Martin Robinson Delany




Martin R. Delany (1812–1885)


Martin R. Delany was an African American abolitionist, writer, editor, doctor, and politician. Born in Charles Town, Virginia (now West Virginia), he was the first black field officer in the United States Army, serving as a major during and after the American Civil War(1861–1865), and was among the first black nationalists. A fiercely independent thinker and wide-ranging writer, he co-edited with Frederick Douglass the abolitionist newspaper North Star and later penned a manifesto calling for black emigration from the United States to Central America.


Martin R. Delany was an African American abolitionist, writer, editor, doctor, and politician. Born in Charles Town, Virginia (now West Virginia), he was the first black field officer in the United States Army, serving as a major during and after the American Civil War(1861–1865), and was among the first black nationalists. A fiercely independent thinker and wide-ranging writer, he coedited with Frederick Douglass the abolitionist newspaper North Star and later penned a manifesto calling for black emigration from the United States to Central America.


Historians have tended to pigeonhole Delany’s contributions, emphasizing his more radical views (which were celebrated in the 1970s), while giving less attention to the extraordinary complexity of his career.


In 1856, Delany moved to Canada with his wife, Catherine, whom he married in 1843, and his children. (The couple had eleven children, seven of whom survived into adulthood.) He briefly dabbled in the politics of Liberia and during the Civil War helped to recruit and organize black soldiers in the Union army. Commissioned a major in 1865 after meeting with U.S. presidentAbraham Lincoln at the White House, Delany became the U.S. Army’s first black field officer.


After the war, he was transferred to South Carolina, where he remained for much of the rest of his life. He was active politically, often supporting Democrats, though he ran as an independent Republican for South Carolina lieutenant governor in 1874 and lost the election to Richard Howell Gleaves. He also served as a trial justice in Charleston before charges of fraud were brought against him. He was forced to resign and serve a prison term. Delany pursued business interests and practiced medicine until his death in Ohio on January 24, 1885.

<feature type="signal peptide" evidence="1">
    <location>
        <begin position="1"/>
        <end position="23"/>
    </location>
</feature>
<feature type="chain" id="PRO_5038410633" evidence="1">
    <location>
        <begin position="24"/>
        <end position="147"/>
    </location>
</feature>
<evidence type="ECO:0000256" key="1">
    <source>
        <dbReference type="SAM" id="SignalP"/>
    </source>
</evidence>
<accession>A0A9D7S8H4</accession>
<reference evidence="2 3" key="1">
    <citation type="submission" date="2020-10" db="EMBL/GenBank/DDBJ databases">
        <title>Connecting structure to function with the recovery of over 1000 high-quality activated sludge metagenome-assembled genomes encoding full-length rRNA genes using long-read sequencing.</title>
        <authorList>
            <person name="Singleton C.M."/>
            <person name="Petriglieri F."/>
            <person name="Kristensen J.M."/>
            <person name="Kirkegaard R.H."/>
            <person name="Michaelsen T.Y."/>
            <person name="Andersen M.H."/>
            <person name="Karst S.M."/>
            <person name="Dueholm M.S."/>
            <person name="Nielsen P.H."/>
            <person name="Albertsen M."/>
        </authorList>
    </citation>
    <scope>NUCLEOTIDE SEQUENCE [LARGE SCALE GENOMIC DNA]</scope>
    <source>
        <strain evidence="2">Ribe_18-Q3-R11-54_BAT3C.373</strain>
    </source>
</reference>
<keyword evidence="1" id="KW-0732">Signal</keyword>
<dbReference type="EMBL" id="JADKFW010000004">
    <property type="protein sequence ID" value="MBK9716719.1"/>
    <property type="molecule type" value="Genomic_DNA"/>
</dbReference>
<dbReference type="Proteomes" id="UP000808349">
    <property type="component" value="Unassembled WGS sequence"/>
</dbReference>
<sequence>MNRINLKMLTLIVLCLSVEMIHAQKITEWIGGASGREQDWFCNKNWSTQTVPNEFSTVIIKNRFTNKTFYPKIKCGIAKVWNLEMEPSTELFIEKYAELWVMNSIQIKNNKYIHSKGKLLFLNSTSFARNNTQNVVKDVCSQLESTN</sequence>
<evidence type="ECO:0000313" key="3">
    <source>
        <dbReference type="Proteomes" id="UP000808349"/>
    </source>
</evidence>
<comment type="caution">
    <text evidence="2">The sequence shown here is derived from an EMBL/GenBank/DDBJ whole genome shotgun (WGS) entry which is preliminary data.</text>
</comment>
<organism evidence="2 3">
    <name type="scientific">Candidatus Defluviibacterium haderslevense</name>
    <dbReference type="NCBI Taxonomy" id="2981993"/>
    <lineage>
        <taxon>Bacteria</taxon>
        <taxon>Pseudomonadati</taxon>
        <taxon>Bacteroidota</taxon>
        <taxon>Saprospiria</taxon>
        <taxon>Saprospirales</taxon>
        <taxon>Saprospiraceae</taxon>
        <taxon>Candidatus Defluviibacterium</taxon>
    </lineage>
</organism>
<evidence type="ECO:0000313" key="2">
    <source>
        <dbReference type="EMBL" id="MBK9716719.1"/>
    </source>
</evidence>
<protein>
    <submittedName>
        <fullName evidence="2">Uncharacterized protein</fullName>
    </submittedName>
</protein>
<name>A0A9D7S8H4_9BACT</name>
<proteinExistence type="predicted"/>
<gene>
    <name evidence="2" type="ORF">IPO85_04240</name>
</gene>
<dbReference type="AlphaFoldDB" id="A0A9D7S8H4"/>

Delany emerged as a symbol of black separatism during the Black Power and Black Arts movements of the 1960s and 1970s, and as a result he has been “invoked primarily as the dark binary opposite” of more moderate figures, from Douglass to Martin Luther King Jr., according to Robert S. Levine.




Greenbury Logan



LOGAN, GREENBURY (1799–1881). Greenbury (Greenberry) Logan, free black soldier in the Texas Revolution, was born a slave in Kentucky in 1799 and emancipated by his white father, David Logan. He was married to Judah Duncan and had five children when he emigrated from Missouri to Texas in February 1831. In December he received a grant of a quarter league of land on Chocolate Bayou in Austin’s third colony, now in Brazoria County, and leased a blacksmith shop on Francis Bingham‘s plantation. In June 1832 he took part in the battle of Velasco. In 1834 he purchased the freedom of Bingham’s slave Caroline and married her.


Logan joined the Texas army on October 7, 1835, and fought in James W. Fannin, Jr.‘s company in the battle of Concepción. He was a member of Capt. John Yorkqv‘s company when he volunteered to join Benjamin R. Milam for the siege of Bexar. Logan was the third man to fall; a wound in his right arm crippled him for life. In 1836, when the First Congress convened in Columbia, he and Caroline bought a house in nearby Brazoria that became a popular boarding place for congressmen.


In 1835 Logan received a bounty warrant for a half section of land for his military service and a donation certificate of one section for participating in the siege of Bexar. In March 1837 he submitted a petition in response to the Constitution of 1836, which required all free blacks residing in Texas to receive the consent of Congress to remain in the republic. Twenty-three prominent Texans, including Henry Austin, signed his petition.


In 1841 Logan complained to Robert M. Forbes that the Constitution of 1836 deprived him of “every privilege dear to a freeman…no vote or say in any way,” and asked that his bounty land be declared tax-exempt by Congress. A bill to do so failed to pass the Congress. In 1853 Logan received patents for his bounty land in Callahan County and his donation grant in Brown County. He died before March 1881, when his widow applied for a land certificate under an act granting land to surviving soldiers of the revolution or their widows.




Gabriel Prosser



Gabriel Prosser slave revolt leader Born: c. 1775, Died: 1800.  Birthplace: Henrico County, Virginia.